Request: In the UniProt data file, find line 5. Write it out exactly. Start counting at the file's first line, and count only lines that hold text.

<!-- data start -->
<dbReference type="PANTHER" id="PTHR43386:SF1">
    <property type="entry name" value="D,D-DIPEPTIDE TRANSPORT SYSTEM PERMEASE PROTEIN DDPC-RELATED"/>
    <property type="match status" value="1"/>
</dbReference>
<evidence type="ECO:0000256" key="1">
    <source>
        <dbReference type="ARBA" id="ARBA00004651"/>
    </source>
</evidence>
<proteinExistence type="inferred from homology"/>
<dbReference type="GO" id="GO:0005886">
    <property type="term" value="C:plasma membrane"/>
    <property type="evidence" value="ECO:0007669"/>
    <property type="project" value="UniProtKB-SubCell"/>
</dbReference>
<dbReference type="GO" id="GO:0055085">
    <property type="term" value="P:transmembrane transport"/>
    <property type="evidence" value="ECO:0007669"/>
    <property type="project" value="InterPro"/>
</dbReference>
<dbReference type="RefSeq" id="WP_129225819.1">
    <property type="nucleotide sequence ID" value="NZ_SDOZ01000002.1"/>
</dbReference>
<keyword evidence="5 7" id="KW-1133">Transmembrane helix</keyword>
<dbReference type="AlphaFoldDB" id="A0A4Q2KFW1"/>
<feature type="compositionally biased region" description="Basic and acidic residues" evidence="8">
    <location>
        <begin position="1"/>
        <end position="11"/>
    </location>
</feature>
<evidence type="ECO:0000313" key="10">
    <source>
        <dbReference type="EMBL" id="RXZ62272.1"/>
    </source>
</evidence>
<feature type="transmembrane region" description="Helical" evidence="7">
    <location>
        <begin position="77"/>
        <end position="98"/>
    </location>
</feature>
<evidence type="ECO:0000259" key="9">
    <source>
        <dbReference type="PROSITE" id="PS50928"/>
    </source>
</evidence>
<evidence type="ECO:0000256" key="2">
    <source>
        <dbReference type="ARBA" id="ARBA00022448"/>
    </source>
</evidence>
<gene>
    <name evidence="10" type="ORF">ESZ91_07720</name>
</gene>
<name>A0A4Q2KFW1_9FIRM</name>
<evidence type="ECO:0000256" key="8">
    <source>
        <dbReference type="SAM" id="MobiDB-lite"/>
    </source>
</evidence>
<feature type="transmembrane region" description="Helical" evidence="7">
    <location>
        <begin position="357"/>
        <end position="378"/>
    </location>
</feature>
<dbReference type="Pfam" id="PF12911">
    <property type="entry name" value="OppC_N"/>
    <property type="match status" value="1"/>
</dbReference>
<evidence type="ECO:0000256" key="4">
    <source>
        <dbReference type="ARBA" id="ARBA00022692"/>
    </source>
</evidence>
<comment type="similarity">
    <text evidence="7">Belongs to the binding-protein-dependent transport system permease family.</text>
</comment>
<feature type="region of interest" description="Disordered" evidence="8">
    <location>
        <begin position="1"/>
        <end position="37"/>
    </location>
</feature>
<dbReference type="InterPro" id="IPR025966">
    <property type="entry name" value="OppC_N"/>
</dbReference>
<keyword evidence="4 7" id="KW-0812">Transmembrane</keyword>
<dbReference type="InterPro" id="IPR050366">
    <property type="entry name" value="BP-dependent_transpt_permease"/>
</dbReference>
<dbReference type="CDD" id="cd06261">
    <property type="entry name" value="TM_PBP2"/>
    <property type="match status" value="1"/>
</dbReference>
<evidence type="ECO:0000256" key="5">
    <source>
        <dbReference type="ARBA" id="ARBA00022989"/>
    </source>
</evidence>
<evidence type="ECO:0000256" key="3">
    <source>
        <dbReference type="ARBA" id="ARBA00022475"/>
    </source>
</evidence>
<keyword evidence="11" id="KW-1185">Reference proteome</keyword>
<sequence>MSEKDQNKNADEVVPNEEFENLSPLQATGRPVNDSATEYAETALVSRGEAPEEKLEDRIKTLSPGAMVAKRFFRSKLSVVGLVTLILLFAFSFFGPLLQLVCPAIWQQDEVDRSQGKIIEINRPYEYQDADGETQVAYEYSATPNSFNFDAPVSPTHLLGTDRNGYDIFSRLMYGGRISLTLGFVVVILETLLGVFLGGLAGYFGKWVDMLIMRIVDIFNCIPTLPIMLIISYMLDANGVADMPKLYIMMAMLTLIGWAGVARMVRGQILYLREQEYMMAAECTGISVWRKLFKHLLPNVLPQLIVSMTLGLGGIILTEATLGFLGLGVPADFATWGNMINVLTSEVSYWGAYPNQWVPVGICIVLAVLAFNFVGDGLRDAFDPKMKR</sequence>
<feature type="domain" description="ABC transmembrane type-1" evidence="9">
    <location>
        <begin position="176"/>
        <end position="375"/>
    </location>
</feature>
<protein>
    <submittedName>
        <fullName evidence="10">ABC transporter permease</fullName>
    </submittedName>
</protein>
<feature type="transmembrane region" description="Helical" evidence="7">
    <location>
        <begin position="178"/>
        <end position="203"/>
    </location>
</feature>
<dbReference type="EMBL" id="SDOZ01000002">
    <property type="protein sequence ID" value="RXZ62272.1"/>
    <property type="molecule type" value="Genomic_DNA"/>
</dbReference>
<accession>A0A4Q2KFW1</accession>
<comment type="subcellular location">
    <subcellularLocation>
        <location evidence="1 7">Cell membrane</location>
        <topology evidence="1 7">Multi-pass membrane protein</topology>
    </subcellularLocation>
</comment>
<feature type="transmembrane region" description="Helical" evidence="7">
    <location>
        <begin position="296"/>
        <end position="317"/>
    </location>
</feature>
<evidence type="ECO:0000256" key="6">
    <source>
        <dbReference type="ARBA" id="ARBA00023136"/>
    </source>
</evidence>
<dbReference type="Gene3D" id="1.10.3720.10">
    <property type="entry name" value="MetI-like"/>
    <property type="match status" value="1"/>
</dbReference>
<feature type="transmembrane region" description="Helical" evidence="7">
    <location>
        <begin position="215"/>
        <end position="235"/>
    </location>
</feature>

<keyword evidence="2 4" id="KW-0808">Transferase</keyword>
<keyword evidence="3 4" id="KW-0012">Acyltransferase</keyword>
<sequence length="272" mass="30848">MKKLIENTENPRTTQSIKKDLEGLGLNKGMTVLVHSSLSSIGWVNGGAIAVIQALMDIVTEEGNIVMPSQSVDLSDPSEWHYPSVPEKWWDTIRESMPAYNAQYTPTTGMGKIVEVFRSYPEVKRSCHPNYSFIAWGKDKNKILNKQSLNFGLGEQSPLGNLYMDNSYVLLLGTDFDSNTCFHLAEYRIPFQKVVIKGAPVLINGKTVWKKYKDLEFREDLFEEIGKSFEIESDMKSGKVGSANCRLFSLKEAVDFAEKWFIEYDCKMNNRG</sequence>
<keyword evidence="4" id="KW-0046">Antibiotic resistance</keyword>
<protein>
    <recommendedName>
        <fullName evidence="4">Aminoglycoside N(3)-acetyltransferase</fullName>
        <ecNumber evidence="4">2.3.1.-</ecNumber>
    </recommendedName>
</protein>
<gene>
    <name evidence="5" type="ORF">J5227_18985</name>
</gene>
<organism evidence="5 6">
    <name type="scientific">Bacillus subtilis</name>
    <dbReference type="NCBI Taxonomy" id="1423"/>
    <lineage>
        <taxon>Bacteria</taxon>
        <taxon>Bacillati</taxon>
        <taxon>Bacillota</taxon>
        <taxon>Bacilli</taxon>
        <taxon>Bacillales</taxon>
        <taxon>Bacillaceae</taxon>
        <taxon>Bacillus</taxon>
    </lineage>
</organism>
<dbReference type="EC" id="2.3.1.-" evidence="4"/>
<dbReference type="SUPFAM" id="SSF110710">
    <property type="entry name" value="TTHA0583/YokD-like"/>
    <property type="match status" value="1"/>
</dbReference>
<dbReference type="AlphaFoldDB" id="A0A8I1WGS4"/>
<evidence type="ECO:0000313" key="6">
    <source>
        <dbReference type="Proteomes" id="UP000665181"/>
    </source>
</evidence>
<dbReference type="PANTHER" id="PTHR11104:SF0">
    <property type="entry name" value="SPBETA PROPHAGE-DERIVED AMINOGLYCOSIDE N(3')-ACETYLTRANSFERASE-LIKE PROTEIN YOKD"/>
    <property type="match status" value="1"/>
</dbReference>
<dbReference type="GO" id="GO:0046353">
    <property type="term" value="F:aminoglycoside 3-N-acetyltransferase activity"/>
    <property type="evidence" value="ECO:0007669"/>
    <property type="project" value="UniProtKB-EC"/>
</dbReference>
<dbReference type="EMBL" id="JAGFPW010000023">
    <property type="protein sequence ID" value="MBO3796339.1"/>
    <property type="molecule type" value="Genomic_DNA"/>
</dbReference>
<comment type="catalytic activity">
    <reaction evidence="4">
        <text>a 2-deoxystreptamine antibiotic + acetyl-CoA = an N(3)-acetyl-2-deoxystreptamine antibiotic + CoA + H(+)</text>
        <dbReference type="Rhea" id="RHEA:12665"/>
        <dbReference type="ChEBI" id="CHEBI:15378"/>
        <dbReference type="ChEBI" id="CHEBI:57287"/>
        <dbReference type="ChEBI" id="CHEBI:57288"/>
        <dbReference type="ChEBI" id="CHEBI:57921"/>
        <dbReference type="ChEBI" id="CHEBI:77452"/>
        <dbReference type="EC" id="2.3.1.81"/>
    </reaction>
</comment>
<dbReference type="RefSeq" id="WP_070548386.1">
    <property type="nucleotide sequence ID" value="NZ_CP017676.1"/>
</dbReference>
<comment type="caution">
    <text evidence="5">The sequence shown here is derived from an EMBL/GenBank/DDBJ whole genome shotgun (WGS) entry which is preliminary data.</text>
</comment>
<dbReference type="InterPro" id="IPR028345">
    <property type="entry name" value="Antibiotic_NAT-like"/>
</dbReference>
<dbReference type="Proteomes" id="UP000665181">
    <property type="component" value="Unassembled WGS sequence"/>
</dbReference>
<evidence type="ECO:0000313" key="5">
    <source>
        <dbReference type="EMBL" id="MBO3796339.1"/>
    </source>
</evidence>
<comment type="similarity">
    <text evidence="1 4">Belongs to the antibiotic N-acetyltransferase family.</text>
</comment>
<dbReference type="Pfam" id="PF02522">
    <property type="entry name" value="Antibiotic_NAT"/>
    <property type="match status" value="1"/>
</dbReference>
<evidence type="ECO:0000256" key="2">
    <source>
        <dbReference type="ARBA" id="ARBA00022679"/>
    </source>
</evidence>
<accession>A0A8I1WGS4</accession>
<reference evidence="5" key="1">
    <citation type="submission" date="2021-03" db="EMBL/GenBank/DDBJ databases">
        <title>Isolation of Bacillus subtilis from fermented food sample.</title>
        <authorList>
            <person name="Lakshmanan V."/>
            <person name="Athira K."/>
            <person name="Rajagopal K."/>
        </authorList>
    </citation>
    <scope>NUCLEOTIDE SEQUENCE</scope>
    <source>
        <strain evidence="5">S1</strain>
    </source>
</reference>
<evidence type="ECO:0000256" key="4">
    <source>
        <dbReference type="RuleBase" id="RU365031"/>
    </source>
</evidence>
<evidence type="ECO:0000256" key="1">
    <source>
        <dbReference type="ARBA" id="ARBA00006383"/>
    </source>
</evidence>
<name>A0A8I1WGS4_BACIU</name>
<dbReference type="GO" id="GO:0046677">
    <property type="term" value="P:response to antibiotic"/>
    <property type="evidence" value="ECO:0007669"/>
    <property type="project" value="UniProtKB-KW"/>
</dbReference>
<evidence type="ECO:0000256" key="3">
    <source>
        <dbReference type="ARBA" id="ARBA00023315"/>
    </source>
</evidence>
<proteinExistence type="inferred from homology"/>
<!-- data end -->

<evidence type="ECO:0000256" key="1">